Smirl Meets World: Navigating changing relationships

I’ve never been a big fan of change. When I get to a point in life where I am comfortable and happy with everything, I don’t want anything to cause that to change. Yet, starting college meant I had to become a lot more comfortable with things being uncomfortable for a little bit. Not only did most of how I was living my daily life change, but the relationships I had with nearly every person in my life changed a lot as well. How do you maintain a relationship with a significant other who now goes to a school almost five hours away? And how do you keep enough in touch with your mom or dad after you realize just how much they did on a daily basis to help you when you still lived at home? What about friendships? Even if you go to the same college as friends after high school, how do you figure out time to see each other?

I have asked myself every single one of these questions and plenty more on a very regular basis since starting college. At first, I naively thought maybe all the relationships we have stay the same, just where we go to school or where we live may change slightly. I quickly discovered I had a lot to learn, though. 

Dating in high school, especially as a senior, makes you feel like you’re almost an adult, with the ability to drive and spend time with one another pretty much whenever you were free, and if you go to the same school you see each other every single day. Yet I have realized when you reach college, the free time you have seems to become a lot smaller, and the drives you have to take to see one another become a lot longer, even hours longer for some of us. Coming home at the end of the day in high school, my parents were always there to offer dinner or ask about my day, and even if I was being a typical angsty teenager who didn’t want to talk about my day, I still had the comfort of knowing the two people that care about me the most are a room away. Now, I have to make that effort to call them and check in or plan days where I have time to come home for dinner to see my family. Friendships may change the most out of all relationships. Nearly all of us make new friends in our first few weeks of college, especially if we live with a new roommate (or several). So, how do our old friends fit in our lives when seeing each other during the day is nowhere near as easy as walking to the cafeteria and sitting at the table you know they’re always sitting in.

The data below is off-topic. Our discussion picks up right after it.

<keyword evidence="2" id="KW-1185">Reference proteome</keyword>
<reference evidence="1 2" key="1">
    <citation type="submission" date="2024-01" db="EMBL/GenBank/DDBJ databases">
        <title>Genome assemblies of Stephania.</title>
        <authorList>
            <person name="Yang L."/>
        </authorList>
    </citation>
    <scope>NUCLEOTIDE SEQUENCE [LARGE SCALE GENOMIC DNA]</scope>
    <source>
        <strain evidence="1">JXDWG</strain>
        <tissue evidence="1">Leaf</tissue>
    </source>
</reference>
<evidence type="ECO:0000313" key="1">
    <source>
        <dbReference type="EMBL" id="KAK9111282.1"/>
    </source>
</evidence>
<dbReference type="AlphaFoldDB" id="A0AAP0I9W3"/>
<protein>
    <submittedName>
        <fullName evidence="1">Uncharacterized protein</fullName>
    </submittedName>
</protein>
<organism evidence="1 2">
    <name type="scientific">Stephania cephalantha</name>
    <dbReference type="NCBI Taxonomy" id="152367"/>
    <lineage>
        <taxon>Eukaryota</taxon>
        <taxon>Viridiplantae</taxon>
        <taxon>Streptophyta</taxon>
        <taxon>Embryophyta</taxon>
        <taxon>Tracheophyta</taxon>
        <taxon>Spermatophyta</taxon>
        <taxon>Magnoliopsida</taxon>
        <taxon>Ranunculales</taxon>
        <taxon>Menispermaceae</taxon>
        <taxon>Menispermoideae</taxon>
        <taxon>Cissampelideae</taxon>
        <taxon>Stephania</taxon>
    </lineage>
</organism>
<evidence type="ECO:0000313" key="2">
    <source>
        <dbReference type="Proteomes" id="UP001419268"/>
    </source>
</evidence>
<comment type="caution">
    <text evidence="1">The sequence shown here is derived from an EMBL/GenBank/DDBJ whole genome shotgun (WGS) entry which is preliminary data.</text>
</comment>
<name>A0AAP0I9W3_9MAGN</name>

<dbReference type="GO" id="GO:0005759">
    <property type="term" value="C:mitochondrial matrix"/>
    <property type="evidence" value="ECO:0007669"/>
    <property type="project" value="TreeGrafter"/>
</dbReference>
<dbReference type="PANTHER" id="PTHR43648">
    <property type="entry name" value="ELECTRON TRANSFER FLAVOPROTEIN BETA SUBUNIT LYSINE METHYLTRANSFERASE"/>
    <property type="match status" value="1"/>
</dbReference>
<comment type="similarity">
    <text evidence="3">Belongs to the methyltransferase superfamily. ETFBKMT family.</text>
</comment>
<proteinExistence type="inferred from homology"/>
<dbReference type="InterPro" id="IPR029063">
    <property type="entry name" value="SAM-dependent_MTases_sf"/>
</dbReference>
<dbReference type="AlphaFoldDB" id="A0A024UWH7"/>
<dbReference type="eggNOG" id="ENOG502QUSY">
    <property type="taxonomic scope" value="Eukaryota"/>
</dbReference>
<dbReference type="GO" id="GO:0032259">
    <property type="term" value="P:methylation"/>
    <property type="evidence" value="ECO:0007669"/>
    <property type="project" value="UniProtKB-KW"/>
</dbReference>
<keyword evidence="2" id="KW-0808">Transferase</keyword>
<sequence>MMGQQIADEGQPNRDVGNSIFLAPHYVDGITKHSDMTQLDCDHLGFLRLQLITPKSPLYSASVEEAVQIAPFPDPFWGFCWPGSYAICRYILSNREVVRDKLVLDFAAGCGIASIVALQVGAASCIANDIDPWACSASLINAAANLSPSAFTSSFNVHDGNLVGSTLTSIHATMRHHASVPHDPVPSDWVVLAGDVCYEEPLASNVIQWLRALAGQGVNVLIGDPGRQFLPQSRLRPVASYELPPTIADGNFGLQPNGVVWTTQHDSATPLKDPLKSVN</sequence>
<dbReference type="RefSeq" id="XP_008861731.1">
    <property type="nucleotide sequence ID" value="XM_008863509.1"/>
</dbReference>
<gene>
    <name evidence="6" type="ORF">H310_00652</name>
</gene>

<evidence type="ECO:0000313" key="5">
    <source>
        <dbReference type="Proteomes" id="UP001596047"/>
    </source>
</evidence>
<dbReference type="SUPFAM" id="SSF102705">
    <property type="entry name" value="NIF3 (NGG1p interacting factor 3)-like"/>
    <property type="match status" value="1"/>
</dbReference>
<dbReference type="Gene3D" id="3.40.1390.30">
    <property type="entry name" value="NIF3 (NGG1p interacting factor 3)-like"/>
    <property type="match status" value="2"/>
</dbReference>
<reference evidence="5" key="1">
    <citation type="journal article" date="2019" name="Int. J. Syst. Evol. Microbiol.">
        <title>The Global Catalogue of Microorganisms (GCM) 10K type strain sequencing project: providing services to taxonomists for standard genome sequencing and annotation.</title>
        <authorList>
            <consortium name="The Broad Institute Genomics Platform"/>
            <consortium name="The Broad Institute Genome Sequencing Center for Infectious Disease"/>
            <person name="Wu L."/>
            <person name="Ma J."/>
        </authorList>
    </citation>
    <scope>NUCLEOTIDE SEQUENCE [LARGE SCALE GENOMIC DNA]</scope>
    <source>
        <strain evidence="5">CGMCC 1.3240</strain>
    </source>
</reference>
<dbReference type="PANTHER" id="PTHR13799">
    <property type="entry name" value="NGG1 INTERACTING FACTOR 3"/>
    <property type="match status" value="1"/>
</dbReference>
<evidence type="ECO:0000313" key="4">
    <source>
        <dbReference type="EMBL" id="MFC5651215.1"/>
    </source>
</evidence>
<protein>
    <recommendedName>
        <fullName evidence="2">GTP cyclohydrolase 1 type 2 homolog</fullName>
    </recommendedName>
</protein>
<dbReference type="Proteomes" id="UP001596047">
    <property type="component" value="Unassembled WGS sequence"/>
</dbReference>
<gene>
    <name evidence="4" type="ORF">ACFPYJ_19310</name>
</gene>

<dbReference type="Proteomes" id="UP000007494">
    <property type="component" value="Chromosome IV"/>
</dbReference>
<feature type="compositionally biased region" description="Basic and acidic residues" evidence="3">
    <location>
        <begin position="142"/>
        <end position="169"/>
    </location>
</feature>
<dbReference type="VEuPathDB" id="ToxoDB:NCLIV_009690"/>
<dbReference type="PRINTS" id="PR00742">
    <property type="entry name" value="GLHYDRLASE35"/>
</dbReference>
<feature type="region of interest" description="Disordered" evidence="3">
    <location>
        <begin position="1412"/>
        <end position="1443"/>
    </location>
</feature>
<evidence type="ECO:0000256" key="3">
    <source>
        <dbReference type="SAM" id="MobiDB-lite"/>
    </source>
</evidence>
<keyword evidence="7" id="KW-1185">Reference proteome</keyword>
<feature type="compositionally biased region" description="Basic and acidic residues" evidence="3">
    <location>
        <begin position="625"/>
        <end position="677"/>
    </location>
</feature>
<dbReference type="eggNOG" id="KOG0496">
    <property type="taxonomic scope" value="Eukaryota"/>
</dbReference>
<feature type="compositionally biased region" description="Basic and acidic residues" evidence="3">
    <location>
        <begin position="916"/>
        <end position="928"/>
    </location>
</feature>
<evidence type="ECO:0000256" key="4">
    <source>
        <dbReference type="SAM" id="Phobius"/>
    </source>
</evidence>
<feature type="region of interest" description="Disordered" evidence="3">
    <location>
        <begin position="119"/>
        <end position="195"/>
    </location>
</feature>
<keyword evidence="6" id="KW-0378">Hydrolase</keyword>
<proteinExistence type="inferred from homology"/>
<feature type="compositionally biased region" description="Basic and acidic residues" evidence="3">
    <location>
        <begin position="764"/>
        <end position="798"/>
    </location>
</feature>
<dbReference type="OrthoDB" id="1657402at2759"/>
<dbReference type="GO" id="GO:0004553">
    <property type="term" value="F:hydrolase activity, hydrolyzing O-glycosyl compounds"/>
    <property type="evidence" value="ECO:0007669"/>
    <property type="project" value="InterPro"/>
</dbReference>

Even though all of these changes are difficult to adapt to and navigate, what I’ve come to understand is that now my relationships are actually adult ones. This is not the illusion of adulthood we experienced in our final years of high school, this is what becoming an adult is really like. So even though the change can be new (and scary for some of us), I’ve found it’s best to follow the advice my mom always gave me and to “lean into it.” You can’t go backward and relive old relationships or go back to how they used to be, so keep pushing forward and adapting to your new life, and everyone in your life will follow.

Rileigh Smirl can be contacted at [email protected]